Since the 1990’s the Onleyville section of Providence has been going through a revitalization and part of it has been the development of the Greenway. Merino Park, Donigian Park, and the most recently Riverside Park have been refurbished and reopened. The highlight of the Greenway is the 2.4 mile bike path from the outskirts of Onleyville, through Manton, and into Johnston. Starting at Allepo Street at Riverside Park in the shadows of the iconic Onleyville towers of the Atlantic Mills, the bike winds along side the river and through the park. Here is a community garden, a dam and waterfall, and a bike shop. The bike path then slowly climbs uphill meeting with the pedestrian bridge that leads to Merino Park. The bike then winds down hill and follows the bustling Route 6 for a bit passing the bike paths famous mural. The river at this point crosses under the highway.  The bike then starts to pull away from the highway and the river rejoins on the left just before passing under Glenbridge Avenue. From here on the bike path becomes much quieter as it pulls away from the city. Soon on the right is the Manton Gateway, a section of bike path that leads to the Manton neighborhood. There is also a skate park along that stretch. Continuing ahead the bike path crosses over the river. You are now entering Johnston. The Button Hole Golf Course is now on the left and the river is to the right. Just ahead is an access path to Hedley Avenue. Continuing ahead the bike path follows the river to Greenville Avenue. Use caution crossing here as this is a very busy street. After the crossing the bike path continues a little over a half mile to its terminus at Lyman Avenue. Along the way at the Goldsmith Street crossing take a peek at Manton Pond and its fish ladder by following Goldsmith north a few feet and then turning right following the path to the dam. After reaching the end of the bike path retrace your steps back to Onleyville for a roundtrip walk of nearly 5 miles.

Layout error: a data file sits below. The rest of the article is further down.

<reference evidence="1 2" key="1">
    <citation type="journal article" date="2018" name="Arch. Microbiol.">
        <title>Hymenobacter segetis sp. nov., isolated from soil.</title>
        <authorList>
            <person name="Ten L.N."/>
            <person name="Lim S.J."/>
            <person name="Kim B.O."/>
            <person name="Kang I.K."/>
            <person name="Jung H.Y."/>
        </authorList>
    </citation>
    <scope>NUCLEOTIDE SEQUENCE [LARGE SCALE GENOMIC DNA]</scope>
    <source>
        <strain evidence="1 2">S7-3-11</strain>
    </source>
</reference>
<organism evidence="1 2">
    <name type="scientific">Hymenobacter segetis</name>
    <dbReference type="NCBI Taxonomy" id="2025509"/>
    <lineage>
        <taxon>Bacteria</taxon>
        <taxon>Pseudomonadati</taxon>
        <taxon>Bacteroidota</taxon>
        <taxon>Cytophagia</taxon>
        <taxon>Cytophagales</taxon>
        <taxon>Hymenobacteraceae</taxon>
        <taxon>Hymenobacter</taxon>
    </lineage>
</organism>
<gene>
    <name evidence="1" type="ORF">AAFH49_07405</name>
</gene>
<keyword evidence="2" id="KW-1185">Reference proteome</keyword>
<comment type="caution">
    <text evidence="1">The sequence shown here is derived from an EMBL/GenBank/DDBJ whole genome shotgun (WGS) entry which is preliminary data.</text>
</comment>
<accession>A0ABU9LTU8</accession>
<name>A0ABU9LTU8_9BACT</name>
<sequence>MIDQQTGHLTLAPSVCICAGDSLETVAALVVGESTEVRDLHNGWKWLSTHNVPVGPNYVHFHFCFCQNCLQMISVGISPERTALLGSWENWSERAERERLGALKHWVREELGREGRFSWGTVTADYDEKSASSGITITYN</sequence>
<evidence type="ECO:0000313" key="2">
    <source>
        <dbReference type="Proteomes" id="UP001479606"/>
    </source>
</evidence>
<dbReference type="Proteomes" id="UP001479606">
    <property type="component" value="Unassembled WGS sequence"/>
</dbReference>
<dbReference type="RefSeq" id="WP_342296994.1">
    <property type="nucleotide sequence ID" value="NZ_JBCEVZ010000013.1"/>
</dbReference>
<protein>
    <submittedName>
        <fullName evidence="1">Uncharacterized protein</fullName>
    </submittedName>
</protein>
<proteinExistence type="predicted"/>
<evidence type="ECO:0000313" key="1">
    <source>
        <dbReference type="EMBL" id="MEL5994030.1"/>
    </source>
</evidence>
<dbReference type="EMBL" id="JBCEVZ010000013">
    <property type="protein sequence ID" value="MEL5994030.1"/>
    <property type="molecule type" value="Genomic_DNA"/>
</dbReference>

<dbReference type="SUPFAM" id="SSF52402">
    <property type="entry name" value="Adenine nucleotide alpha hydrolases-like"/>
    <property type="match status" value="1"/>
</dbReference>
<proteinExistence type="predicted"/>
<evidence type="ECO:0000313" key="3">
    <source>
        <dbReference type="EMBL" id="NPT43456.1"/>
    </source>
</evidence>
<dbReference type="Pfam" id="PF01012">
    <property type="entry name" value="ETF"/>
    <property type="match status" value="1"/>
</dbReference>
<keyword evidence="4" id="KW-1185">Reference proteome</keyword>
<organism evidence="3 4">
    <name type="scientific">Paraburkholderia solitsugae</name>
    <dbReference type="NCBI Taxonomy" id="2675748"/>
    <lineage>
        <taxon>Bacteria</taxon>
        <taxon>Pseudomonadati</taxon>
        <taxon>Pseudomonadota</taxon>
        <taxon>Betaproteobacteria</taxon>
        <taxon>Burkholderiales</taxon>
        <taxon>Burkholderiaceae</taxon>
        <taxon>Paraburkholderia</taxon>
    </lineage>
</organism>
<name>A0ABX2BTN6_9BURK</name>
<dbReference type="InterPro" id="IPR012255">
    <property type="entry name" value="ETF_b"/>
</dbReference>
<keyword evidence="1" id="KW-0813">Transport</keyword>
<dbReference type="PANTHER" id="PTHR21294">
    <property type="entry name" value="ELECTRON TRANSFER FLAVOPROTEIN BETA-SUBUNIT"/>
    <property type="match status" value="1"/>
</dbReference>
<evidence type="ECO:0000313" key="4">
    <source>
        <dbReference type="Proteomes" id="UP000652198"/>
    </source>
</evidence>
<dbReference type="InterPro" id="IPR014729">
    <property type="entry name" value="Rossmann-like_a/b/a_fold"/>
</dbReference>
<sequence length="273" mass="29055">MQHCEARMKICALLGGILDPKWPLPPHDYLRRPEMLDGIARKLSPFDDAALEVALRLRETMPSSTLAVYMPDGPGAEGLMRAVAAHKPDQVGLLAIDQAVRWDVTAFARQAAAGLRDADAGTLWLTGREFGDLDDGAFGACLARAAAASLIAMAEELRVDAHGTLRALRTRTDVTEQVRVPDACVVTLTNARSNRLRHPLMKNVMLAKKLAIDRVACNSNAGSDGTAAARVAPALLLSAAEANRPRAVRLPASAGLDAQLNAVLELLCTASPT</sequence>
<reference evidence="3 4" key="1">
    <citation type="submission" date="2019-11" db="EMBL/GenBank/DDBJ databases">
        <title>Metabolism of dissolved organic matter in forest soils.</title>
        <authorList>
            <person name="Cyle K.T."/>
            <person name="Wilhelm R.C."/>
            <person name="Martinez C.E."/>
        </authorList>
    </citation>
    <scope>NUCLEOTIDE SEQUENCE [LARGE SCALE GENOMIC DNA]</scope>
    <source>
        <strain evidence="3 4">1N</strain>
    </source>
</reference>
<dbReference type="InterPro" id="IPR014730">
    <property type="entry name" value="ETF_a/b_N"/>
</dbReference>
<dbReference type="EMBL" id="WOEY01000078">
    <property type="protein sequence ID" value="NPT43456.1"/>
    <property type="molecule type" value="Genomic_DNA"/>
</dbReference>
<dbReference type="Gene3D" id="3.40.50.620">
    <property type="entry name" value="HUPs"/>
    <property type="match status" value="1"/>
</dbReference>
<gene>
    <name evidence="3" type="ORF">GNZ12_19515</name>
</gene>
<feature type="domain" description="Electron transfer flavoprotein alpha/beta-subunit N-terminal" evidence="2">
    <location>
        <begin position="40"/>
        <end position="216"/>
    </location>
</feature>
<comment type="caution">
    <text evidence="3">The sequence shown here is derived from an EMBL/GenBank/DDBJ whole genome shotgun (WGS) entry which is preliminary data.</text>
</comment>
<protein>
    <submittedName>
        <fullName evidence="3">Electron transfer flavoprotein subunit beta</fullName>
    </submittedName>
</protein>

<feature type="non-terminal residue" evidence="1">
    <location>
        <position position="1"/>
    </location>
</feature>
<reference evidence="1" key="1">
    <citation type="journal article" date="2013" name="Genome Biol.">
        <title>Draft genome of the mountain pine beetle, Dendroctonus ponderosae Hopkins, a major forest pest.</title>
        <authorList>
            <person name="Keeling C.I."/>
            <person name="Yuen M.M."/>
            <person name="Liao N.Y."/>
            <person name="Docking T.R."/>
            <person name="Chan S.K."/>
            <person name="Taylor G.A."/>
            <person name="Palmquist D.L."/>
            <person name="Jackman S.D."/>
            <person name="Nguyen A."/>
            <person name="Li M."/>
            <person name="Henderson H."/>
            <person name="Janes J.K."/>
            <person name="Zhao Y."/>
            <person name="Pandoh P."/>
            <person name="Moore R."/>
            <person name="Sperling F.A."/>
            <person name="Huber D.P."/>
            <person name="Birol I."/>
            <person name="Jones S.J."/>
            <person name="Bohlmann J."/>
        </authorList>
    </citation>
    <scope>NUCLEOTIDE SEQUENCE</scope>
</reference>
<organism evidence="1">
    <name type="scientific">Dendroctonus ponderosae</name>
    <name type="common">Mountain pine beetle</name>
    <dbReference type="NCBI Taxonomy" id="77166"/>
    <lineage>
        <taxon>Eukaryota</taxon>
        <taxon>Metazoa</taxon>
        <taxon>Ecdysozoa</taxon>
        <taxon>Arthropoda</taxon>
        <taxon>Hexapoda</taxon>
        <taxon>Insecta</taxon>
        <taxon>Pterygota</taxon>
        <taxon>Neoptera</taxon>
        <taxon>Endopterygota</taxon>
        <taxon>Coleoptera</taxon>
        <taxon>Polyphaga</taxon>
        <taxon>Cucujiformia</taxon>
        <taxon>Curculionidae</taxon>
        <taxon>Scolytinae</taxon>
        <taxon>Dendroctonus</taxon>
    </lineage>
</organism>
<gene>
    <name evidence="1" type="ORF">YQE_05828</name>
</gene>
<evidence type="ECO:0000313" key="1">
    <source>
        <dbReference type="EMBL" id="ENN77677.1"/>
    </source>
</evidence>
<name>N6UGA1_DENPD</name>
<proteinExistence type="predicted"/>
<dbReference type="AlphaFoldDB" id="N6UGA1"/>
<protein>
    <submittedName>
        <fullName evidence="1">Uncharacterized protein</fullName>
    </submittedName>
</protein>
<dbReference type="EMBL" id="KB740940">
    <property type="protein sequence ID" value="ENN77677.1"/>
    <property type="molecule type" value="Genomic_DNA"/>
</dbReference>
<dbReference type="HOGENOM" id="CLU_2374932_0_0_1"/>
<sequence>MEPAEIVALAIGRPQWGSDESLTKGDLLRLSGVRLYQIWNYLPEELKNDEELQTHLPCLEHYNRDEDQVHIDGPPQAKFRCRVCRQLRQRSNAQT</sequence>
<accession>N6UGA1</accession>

Map can be found at: Woonasquatucket River Bike Path

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The Bike Path Crossing the Woonasquatucket River at the Providence/Johnston Border.

American Locomotive – Providence

  • American Locomotive Works Walking Path
  • Eagle Street, Providence, RI
  • Trailhead:  41°49’38.93″N, 71°26’2.83″W
  • Last Time Hiked: March 25, 2019
  • Approximate distance hiked: 0.7 miles
  • Easy.